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"This is an awful recipe. Just doesn't work at all. The whole thing still looked just like flour after adding the amount of liquid in the recipe. Wasted a load of ingredients trying it so you don't have to."
"Has anyone used a pasta machine to roll this out? I have had success with egg based GF pasta (with enough xanthan gum) to roll carefully through the pasta machine. Wondering if theres enough hold to do it with this one. Looking forward to trying!"
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The Top 5 Tips for Eating Out Gluten Free
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Eating out while following a gluten free diet is becoming an increasingly common practice. More and more diners are asking for gluten free options these days. In fact, 30% of all diners are requesting gluten free dishes. However, the number of people with a diagnosed, medically-restricted diet, such as those with celiac disease, is much smaller. This has caused some confusion for restaurants about how to best accommodate a gluten free customer. Just because a dining establishment offers a gluten free menu or gluten free options, it doesn't mean that it's a safe place for you to eat. They may not be aware of the potential for cross-contact of gluten free and gluten-containing foods.
If you are a person with celiac disease or gluten sensitivity that requires a strict gluten free diet, even a very small amount of gluten can make you sick. These Top 5 Tips for Eating Out Gluten Free will help you stay safe and healthy while eating out.
Gluten can be tricky, but we're here to help. Here's a page of ingredients you need to avoid to stay gluten free.
- Start online.
Do a search for gluten free restaurants in your target zip code. Some online tools with consumer reviews or blogs such as YELP!, Urbanspoon, and FindMeGlutenFree can be good starting points for finding restaurants that can accommodate you, but that is just the beginning of the process to determine whether you’ll have a safe dining experience. Some reviews don’t focus on safe preparation or the gluten free status of the food, so don’t base your decision solely on the reviews.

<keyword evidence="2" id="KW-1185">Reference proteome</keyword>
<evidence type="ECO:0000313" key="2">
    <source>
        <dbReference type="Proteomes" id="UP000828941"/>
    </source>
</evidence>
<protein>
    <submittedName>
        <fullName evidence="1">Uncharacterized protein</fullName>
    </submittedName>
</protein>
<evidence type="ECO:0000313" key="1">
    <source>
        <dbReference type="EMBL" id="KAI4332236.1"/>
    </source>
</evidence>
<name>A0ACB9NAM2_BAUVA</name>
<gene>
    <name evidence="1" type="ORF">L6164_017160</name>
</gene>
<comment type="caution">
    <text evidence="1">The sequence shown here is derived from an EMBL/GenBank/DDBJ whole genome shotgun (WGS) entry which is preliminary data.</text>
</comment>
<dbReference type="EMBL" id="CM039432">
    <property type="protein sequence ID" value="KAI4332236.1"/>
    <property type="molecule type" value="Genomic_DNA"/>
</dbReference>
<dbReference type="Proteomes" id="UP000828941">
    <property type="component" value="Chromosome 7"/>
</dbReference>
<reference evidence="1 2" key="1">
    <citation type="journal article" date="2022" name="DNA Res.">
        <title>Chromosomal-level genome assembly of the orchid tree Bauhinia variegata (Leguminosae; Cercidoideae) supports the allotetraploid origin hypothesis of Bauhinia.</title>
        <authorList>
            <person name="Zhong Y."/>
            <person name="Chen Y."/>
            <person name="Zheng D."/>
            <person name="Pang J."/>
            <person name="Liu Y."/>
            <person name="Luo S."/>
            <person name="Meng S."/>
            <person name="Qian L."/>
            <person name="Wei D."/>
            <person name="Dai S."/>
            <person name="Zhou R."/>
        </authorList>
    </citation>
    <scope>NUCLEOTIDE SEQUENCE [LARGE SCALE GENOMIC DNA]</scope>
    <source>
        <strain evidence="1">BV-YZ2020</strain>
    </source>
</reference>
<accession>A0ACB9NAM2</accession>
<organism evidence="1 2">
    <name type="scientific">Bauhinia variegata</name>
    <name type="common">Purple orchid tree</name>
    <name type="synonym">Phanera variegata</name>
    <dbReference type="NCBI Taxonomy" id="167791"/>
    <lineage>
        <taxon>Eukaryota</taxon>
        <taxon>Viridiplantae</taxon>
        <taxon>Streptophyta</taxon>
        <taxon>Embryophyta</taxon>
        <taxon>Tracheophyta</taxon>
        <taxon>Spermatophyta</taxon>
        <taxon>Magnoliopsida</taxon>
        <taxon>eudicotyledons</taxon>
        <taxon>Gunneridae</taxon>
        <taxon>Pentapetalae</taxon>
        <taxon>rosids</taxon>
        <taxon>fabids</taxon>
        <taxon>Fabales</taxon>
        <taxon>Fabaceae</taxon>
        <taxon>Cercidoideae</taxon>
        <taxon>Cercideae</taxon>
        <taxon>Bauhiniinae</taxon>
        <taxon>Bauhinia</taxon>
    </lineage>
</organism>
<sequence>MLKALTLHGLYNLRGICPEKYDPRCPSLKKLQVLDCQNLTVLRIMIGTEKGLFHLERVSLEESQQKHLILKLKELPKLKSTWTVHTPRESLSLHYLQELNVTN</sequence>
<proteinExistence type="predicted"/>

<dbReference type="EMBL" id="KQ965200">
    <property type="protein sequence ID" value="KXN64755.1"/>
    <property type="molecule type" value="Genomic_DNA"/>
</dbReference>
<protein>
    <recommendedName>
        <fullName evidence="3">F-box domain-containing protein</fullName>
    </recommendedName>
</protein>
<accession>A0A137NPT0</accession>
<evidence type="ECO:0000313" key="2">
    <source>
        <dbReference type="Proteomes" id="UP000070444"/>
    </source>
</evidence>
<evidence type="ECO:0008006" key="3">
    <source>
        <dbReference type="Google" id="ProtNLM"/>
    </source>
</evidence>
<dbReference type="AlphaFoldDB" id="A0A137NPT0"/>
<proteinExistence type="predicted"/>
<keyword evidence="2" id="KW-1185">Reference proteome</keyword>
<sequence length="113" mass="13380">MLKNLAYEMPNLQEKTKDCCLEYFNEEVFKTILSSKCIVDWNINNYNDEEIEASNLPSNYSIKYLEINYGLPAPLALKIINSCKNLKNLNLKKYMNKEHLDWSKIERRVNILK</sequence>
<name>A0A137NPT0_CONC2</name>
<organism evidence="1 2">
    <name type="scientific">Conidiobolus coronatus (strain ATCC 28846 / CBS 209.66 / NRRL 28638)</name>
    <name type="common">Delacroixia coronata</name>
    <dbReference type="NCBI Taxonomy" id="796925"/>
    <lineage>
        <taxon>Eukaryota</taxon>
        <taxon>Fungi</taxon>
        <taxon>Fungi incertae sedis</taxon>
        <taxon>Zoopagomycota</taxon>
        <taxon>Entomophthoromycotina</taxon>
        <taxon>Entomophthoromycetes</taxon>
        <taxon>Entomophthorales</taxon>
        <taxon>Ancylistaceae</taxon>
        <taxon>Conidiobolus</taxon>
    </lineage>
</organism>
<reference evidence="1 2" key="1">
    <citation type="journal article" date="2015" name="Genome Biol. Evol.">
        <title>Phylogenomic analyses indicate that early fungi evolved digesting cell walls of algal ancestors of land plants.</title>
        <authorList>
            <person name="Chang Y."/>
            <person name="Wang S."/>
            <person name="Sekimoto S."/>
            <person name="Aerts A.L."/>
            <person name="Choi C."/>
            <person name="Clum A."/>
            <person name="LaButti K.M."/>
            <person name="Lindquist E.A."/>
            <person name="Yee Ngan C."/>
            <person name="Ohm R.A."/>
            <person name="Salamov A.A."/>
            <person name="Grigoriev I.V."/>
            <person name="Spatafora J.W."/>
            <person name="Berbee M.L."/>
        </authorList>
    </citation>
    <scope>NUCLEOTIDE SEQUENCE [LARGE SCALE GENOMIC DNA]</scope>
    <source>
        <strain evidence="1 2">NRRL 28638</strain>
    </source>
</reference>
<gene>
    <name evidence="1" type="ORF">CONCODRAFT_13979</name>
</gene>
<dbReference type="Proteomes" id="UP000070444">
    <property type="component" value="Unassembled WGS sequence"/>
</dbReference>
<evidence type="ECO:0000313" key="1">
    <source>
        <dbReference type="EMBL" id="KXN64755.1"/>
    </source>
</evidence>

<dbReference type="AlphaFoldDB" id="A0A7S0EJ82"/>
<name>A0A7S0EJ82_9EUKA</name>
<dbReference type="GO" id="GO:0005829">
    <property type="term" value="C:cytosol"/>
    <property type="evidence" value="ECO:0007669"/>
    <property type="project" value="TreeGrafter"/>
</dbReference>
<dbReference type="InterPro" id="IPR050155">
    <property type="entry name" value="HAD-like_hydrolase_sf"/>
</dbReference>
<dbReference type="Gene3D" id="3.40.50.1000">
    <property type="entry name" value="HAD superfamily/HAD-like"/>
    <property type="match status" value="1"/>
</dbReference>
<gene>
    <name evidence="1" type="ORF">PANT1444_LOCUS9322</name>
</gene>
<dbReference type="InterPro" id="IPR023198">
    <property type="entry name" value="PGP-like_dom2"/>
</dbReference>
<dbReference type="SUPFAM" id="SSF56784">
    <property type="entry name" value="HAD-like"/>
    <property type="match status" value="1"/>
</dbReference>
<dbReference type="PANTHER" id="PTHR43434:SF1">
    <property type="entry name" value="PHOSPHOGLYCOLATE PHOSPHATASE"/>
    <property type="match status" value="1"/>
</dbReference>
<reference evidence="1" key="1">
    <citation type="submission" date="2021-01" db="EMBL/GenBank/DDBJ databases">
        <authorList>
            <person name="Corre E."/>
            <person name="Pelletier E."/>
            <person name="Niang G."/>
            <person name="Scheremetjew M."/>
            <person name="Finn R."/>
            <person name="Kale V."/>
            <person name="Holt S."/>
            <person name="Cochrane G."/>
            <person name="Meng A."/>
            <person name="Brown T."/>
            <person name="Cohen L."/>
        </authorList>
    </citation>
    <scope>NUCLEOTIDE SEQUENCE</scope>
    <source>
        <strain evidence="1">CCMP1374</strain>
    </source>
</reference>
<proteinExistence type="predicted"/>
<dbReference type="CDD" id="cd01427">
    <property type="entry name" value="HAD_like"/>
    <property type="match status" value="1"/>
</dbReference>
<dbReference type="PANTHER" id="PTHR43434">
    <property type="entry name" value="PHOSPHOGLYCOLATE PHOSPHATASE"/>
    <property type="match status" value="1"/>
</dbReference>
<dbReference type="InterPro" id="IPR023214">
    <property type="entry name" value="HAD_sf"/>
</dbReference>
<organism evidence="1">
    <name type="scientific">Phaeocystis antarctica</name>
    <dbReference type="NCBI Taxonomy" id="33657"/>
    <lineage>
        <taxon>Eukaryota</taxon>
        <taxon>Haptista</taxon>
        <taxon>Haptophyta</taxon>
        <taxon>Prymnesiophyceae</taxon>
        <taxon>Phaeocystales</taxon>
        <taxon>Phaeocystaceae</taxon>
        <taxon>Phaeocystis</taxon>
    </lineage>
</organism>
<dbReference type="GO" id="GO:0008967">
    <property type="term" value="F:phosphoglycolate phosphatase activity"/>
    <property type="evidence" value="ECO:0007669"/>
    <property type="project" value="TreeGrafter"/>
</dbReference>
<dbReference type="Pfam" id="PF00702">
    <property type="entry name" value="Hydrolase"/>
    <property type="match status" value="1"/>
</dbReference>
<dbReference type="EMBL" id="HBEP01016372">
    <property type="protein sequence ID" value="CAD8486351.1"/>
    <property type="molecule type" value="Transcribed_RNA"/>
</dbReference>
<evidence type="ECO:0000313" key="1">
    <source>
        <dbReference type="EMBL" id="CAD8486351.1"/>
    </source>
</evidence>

- Call ahead.
Once you’ve narrowed down your restaurant choices, pick up the phone. Call several days in advance if possible, and at a time when the restaurant won’t be busy. Tell them you want to eat there, but that you have a medically-restricted diet and need to ask them a few questions:
a) Do you have a gluten free menu?
b) Do you know what gluten is?
c) What are your gluten free options?
d) Have you completed a gluten free training program, such as GREAT Kitchens?
If you don’t hear answers that give you confidence, try a different place. Keep at it until you get confident responses that reassure you that the restaurant can meet your needs. Once you find a place that sounds promising, ask if you can be seated in the section of a particular server who better understands gluten free needs.
- Be detailed.
Once you arrive at the restaurant, let your server know that you have a medically-restricted diet and can’t eat gluten – even trace amounts – or you will get sick. Ask him or her to help you to navigate the menu to keep you safe. Ask your server:
a) Are there gluten-containing ingredients in a particular selection? How is this dish prepared? Do you use any spice blends or mixes? Flour or soy sauce in the dressing/sauce/batter/base? Are there any marinades, fillers, or seasonings added to the meat?
b) How do you avoid cross-contact with gluten-containing ingredients? Do you use a separate prep and cook space for gluten free food? Separate cookware and utensils? A separate fryer for non-gluten-containing items?
Sometimes a server may not know the answers or will not be confident. Ask if there is a manager or if you can speak to the chef, just to be sure. Take a copy of the Dining Tips Sheet with you to refer to during your visit.
- Be proactive.
When your food arrives, confirm that it is gluten free. Take a look at your plate, and if you are unsure that it is truly gluten free at any point during the meal, ask to speak to the manager or chef. Explain that you have to eat gluten free for medical reasons and that you can get sick from even trace amounts of gluten. If the restaurant isn’t already, ask them to get GREAT Kitchen-trained!
- Tip well!
If you have been treated well and your gluten free needs were nicely accommodated, be sure and show your appreciation. It will encourage your server to take good care of the next gluten free diner too!
By planning ahead, asking questions, and advocating for yourself, you will be able to maximize your chances to eat safely and without fear.
For more Gluten Free Tips, check out The Most Popular Gluten Free Restaurant Chains and The Top 5 Gluten Free Apps You Can't Live Without!
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